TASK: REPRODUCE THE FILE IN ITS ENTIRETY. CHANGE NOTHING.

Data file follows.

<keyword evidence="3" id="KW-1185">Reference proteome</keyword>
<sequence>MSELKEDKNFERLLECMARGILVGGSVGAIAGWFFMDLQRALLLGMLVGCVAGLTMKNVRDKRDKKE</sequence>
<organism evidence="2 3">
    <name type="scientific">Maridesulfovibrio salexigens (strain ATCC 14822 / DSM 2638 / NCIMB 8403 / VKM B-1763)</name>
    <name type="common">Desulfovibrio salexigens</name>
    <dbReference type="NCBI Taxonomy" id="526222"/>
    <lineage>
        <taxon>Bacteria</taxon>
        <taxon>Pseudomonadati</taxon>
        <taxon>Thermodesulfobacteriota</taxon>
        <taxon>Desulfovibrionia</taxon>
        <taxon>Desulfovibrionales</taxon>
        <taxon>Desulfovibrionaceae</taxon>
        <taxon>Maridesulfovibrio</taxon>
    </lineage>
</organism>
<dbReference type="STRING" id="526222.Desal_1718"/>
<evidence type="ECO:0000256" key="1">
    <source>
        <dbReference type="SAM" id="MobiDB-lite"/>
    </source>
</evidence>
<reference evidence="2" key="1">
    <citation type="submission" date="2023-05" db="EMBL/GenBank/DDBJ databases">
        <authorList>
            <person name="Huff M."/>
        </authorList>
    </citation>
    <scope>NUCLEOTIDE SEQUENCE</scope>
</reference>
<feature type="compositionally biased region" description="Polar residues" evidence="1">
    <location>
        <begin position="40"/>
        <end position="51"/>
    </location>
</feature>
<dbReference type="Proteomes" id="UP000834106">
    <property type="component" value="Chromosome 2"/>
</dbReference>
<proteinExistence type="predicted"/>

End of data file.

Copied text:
<keyword evidence="3" id="KW-1185">Reference proteome</keyword>
<sequence>MSELKEDKNFERLLECMARGILVGGSVGAIAGWFFMDLQRALLLGMLVGCVAGLTMKNVRDKRDKKE</sequence>
<organism evidence="2 3">
    <name type="scientific">Maridesulfovibrio salexigens (strain ATCC 14822 / DSM 2638 / NCIMB 8403 / VKM B-1763)</name>
    <name type="common">Desulfovibrio salexigens</name>
    <dbReference type="NCBI Taxonomy" id="526222"/>
    <lineage>
        <taxon>Bacteria</taxon>
        <taxon>Pseudomonadati</taxon>
        <taxon>Thermodesulfobacteriota</taxon>
        <taxon>Desulfovibrionia</taxon>
        <taxon>Desulfovibrionales</taxon>
        <taxon>Desulfovibrionaceae</taxon>
        <taxon>Maridesulfovibrio</taxon>
    </lineage>
</organism>
<dbReference type="STRING" id="526222.Desal_1718"/>
<evidence type="ECO:0000256" key="1">
    <source>
        <dbReference type="SAM" id="MobiDB-lite"/>
    </source>
</evidence>
<reference evidence="2" key="1">
    <citation type="submission" date="2023-05" db="EMBL/GenBank/DDBJ databases">
        <authorList>
            <person name="Huff M."/>
        </authorList>
    </citation>
    <scope>NUCLEOTIDE SEQUENCE</scope>
</reference>
<feature type="compositionally biased region" description="Polar residues" evidence="1">
    <location>
        <begin position="40"/>
        <end position="51"/>
    </location>
</feature>
<dbReference type="Proteomes" id="UP000834106">
    <property type="component" value="Chromosome 2"/>
</dbReference>
<proteinExistence type="predicted"/>